}

Barsback

Barsback is the offset on the left of the price data series measured in bars and is necessary for the study calculation.

Let’s consider the following example:

using System;
 
namespace PowerLanguage.Indicator
{
    public class ITest : IndicatorObject
    {
        private VariableSeries<Double> m_plotVal;
 
        private IPlotObject Plot1;
 
        public ITest(object ctx) : base(ctx) {}
 
        protected override void Create() {
            Plot1 = AddPlot(new PlotAttributes("Test"));
            m_plotVal = new VariableSeries<Double>(this);
        }
 
        protected override void CalcBar() {
            m_plotVal.Value = Bars.Close[10] - Bars.CloseValue;
            Plot1.Set(0, m_plotVal.Value);
        }
    }
}

This simple example shows, that to calculate this study, at least eleven bars of the price data series are necessary (Bars.Close[10] call considers Close price removal ten bars back from the current calculation bar).

Barsback can be set by the user manually (in indicator properties) or it can be calculated automatically. In this simple case, the maximum quantity of bars back =11, can be set manually. It is not always clear to the user how many bars of price data series it should be used, in this case it is best to have it automatically calculated. Let’s change the initial example:

using System;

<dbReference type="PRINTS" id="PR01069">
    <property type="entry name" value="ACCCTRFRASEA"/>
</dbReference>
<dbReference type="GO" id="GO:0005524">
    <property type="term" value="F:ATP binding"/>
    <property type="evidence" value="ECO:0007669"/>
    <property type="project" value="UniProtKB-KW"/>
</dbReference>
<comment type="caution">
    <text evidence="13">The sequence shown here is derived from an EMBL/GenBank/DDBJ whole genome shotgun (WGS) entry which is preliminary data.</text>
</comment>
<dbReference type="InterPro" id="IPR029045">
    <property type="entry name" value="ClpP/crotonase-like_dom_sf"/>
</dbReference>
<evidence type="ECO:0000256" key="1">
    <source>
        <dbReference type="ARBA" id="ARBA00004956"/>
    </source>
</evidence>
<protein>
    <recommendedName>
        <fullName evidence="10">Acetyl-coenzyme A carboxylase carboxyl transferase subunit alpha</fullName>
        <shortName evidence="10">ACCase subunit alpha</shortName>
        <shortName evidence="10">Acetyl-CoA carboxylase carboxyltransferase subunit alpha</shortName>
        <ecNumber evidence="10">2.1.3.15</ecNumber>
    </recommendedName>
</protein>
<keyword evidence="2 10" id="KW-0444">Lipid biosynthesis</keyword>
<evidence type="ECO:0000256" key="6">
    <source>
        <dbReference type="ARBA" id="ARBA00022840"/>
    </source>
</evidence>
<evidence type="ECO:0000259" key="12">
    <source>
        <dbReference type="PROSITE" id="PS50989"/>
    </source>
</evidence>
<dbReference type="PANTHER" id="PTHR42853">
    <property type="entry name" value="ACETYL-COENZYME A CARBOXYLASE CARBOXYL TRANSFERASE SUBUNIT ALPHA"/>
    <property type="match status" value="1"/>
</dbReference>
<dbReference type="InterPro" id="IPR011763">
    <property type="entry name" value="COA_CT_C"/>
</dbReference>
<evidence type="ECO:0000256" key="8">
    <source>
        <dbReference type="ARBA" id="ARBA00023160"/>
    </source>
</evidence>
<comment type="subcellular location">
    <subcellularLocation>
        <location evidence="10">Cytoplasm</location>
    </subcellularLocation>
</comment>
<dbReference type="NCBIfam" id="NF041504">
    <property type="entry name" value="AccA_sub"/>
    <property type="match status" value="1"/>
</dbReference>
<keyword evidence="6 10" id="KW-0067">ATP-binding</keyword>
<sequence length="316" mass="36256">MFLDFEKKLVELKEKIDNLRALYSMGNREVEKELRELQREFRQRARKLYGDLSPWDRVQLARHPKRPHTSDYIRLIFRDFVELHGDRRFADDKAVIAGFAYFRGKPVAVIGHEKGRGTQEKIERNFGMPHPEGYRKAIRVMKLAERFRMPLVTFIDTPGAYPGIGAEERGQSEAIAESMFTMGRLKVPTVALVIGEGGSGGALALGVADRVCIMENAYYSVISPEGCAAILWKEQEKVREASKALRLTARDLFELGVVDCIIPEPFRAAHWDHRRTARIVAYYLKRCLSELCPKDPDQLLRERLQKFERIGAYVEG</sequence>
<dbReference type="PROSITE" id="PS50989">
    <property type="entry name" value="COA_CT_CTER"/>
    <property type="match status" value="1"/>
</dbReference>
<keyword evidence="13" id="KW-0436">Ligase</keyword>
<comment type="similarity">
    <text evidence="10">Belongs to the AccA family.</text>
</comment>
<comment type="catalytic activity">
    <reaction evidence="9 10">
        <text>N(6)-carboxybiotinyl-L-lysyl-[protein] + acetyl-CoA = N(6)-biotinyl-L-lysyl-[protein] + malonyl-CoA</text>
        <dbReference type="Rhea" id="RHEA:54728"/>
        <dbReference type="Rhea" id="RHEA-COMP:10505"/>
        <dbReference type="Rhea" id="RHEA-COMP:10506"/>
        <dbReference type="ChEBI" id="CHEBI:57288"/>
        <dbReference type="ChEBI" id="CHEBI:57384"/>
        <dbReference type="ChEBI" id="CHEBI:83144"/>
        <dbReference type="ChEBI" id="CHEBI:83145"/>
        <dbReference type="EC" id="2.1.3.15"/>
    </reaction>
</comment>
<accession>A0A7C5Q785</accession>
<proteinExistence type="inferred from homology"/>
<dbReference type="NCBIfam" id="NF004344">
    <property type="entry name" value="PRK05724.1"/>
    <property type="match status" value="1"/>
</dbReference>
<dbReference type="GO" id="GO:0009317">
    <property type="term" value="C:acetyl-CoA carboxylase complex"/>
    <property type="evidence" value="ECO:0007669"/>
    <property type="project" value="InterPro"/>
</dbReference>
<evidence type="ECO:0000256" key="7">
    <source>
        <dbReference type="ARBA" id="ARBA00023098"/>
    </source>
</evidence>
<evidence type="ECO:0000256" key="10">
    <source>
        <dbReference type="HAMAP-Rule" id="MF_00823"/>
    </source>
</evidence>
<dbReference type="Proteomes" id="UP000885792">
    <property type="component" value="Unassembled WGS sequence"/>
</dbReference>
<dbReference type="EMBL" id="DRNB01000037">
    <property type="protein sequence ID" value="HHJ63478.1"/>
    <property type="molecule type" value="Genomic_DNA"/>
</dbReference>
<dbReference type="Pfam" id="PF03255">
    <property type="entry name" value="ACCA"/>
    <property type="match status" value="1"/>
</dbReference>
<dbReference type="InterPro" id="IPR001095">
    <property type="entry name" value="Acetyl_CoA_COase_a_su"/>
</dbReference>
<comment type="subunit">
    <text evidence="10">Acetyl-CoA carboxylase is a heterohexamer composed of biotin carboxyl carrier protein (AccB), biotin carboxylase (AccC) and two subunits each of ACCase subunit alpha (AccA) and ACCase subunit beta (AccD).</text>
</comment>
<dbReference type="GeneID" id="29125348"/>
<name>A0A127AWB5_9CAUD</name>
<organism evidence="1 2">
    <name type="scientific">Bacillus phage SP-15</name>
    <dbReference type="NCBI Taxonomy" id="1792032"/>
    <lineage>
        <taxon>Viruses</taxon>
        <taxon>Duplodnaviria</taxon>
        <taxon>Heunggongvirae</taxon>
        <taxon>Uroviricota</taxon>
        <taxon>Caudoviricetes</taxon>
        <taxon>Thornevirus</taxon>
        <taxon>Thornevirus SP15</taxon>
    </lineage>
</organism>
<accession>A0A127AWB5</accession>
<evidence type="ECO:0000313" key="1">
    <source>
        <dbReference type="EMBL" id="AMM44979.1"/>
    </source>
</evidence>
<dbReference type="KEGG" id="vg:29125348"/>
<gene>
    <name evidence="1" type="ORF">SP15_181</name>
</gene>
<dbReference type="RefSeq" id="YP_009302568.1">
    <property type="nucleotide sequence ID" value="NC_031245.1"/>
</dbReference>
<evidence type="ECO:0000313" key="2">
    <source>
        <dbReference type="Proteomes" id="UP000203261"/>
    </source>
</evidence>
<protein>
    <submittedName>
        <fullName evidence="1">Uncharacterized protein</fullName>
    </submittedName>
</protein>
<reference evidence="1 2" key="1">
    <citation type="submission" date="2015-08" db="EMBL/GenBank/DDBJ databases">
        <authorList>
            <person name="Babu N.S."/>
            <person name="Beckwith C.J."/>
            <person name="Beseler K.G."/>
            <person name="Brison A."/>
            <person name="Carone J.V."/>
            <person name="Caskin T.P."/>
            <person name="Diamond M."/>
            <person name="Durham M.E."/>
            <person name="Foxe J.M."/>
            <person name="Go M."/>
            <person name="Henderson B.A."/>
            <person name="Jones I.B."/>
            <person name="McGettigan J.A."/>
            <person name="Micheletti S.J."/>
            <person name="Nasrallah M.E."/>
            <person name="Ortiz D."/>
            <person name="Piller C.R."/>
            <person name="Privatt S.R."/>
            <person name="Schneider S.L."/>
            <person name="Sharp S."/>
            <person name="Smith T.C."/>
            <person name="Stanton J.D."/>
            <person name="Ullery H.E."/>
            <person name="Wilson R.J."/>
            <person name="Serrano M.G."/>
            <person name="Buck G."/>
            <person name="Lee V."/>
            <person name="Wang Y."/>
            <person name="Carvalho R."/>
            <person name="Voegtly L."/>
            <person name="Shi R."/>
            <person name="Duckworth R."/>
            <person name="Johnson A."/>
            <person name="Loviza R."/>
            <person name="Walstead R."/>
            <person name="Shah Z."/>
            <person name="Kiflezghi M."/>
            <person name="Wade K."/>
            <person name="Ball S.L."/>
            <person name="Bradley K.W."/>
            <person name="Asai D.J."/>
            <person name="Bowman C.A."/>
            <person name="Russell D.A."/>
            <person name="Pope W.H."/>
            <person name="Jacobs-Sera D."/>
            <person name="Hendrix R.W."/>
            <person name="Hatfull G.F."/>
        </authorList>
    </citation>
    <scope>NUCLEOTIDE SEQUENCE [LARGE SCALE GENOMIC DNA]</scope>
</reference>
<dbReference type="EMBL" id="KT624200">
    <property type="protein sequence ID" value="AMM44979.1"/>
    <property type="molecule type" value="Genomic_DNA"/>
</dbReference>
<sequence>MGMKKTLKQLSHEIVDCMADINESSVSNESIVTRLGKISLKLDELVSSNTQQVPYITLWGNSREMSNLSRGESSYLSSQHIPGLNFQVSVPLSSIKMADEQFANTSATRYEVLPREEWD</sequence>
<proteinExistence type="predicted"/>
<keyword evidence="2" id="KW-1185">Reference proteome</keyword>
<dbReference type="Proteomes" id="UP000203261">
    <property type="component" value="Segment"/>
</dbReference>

namespace PowerLanguage.Indicator
{
    public class ITest : IndicatorObject
    {
        private VariableSeries<Double> m_plotVal;
        private IPlotObject Plot1;
 
        public ITest(object ctx) : base(ctx)
        {
            length = 10;
        }
 
        [Input]
        public int length { get; set; }
 
        protected override void Create()
        {
            Plot1 = AddPlot(new PlotAttributes("Test"));
            m_plotVal = new VariableSeries<Double>(this);
        }
 
        protected override void CalcBar() {
            m_plotVal.Value = Bars.Close[length] - Bars.CloseValue;
            Plot1.Set(0, m_plotVal.Value);
        }
    }
}

It is not known in advance which input a user will set. But the number of data series bars, necessary for the indicator calculation, depends on it (determined by Bars.Close[length] expression). In this case, you can select the Auto-detect option for the “Max number of bars study will reference” setting. Then Barsback for the study will be selected automatically during the calculation. It works as follows:

  1. During the first calculation by default it is considered that one bar is enough for the calculation.
  2. When, during the calculation at the first bar Bars.Close[length] (length > 0) expression is executed, an exception will be generated inside the calculation module causing the study to stop the calculation (StopCalc).
  3. The exception is intercepted and according to the specific algorithm, barsback value is incremented. Then, the study is initialized (StartCalc) and the new calculation starts (from the bar with the barsback number, which is the new value of the minimum number of bars, necessary for the calculation).
  4. If at the execution of Bars.Close[length] expression the quantity of bars is not sufficient (length > barsback), an exception will be generated, the study stops the calculation (StopCalc). Then, it will go to the point 3. And so on, until the quantity of bars is enough.

Note. If the built data series does not have the necessary quantity of bars, the indicator does not switch off. It stays at Calculating mode… and waits, until the quantity of bars of the data series is sufficient.